A Couples and Family Therapy program integrating systems and psychological theories, supervised clinical experience, theological education, and spiritual formation in order to clinically heal and empower diverse families, individuals, and groups from any faith and culture.
The Marriage and Family Therapy Program at Seattle University’s School of Theology and Ministry is accredited by the Commission on Accreditation for Marriage and Family Therapy Education (COAMFTE), 112 South Alfred Street, Alexandria, Virginia 22314, (703) 838-9808, firstname.lastname@example.org.
The Master of Arts in Relationship & Pastoral Therapy (MARPT) program prepares effective, competent couples and family therapists. Courses are designed to meet the educational requirements for licensed marriage and family therapist (LMFT) in Washington state. Our graduates integrate clinical education and practice with theological studies and spiritual formation. Students graduate equipped to be couples and family therapists in both traditional therapy and milieu settings or in a broad array of professional applications (e.g., educators, consultants, and coaches). Graduates contribute to the field of couples and family therapy by seeing clients, joining professional organizations, volunteering in the community, and advocating for justice. In our clinical sequence, students therapeutically serve couples, families, individuals, and groups with a variety of mental and physical health issues and diagnosis. Interns are trained to assess, diagnose, consult, and treat under the guidance of a licensed supervisor. Our students understand and adhere to the American Association Marriage and Family Therapy’s (AAMFT) Code of Ethics.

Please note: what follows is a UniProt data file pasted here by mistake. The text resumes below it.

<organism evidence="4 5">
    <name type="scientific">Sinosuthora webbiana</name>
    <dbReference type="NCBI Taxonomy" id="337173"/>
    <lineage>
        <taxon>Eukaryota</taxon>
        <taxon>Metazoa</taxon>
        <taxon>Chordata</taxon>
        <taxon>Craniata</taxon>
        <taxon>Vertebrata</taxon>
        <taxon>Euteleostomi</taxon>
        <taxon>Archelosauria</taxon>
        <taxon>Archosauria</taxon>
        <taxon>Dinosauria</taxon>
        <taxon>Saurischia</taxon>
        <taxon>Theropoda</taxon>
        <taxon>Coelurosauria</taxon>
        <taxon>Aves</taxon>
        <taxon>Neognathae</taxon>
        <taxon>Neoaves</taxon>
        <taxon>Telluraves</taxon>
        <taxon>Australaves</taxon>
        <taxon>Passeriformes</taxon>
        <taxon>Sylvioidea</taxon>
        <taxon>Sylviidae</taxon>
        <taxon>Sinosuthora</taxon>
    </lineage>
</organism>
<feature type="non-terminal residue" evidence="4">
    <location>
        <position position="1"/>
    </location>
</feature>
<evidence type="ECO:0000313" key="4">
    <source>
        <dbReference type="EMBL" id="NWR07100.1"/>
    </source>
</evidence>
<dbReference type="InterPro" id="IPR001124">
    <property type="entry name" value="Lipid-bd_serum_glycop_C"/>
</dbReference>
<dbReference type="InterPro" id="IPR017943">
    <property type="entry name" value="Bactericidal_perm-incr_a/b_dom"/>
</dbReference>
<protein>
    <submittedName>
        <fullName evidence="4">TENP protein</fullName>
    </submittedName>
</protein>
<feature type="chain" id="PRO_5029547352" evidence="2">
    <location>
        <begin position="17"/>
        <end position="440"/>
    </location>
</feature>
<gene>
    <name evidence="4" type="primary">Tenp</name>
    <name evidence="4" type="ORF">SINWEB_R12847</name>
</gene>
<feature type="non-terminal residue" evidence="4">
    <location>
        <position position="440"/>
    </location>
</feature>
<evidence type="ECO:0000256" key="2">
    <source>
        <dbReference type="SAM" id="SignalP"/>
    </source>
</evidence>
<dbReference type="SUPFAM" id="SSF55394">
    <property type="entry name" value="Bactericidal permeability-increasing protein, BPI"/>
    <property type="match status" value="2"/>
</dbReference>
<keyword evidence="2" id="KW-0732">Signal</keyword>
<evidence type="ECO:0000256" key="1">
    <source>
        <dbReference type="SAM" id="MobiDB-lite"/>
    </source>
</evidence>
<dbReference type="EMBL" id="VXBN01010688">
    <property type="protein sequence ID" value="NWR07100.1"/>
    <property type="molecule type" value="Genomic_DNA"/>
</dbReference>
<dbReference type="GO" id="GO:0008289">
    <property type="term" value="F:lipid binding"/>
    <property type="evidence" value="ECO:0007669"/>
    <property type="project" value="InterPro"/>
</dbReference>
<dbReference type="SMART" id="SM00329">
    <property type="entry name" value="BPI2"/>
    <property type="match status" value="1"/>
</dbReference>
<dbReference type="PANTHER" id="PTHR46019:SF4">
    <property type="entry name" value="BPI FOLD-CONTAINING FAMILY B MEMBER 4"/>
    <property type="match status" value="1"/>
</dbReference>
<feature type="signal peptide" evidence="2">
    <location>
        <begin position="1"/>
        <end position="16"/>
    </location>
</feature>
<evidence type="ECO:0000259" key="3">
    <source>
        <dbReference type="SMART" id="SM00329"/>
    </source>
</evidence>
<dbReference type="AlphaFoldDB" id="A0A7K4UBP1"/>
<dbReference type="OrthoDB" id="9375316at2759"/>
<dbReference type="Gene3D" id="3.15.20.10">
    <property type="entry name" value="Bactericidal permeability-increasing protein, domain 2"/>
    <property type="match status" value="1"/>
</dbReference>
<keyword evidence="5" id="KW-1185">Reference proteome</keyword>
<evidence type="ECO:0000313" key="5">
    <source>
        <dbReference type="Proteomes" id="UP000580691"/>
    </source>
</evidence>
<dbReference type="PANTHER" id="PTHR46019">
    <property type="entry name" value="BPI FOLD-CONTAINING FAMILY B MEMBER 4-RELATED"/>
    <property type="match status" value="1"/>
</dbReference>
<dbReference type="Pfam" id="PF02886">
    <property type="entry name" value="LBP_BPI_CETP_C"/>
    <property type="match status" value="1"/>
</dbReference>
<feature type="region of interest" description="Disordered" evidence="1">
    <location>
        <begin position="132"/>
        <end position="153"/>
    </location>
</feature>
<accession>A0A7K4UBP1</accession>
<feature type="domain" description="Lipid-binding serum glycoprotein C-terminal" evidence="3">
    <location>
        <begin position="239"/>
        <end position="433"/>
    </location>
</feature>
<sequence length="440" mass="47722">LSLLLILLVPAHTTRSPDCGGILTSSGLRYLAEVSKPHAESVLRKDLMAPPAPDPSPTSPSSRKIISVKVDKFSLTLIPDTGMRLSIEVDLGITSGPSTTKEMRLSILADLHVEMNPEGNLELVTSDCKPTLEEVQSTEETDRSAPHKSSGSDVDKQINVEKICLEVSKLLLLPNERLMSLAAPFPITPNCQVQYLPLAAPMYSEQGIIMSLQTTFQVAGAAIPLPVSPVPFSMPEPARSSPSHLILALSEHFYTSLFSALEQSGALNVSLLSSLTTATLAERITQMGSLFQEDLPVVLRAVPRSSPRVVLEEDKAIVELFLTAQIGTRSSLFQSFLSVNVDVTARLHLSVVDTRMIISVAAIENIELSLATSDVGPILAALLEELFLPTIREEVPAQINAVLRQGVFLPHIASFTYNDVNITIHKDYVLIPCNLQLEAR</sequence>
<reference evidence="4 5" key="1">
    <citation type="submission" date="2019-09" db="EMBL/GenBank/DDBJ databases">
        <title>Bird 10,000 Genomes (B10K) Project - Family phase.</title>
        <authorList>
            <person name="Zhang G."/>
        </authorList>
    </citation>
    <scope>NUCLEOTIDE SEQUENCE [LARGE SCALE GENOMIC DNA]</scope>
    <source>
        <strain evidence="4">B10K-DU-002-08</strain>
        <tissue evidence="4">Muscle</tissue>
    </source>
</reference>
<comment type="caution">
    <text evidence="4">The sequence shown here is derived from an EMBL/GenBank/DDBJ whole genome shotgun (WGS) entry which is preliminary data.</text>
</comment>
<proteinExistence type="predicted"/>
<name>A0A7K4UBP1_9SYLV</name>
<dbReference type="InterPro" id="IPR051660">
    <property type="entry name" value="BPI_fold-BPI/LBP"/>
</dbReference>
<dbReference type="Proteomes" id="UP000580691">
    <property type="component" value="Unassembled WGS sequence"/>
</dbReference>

The program is steeped in a relational/systemic philosophy in order to clinically serve the needs of people in a complex world. Seattle University's School of Theology and Ministry uses the word “relationship” to mean couples and families, but also to telegraph non-traditional ways that people have relationships in this time in history. We value family of origin, extended family, sibling groups, and companies and organizations who refer employees who work together in counseling. Also, our students have the ability to use the insights from systems theory to work with congregations and relationships inside those congregations. Relationships are dynamic and complex; they change throughout the lifespan and are influenced by factors such as race, age, gender, ethnicity, spiritual and religious traditions, sexual orientation, military service, socioeconomic status, disability, health, immigration, and other social categories. Graduates of the MARPT program demonstrate skills in working with relationships and with individual clients. We train our students in psychopathology and diagnosis in order that graduates may clinically serve clients with various relationship and mental health issues (e.g., depression, anxiety, parent-child conflict).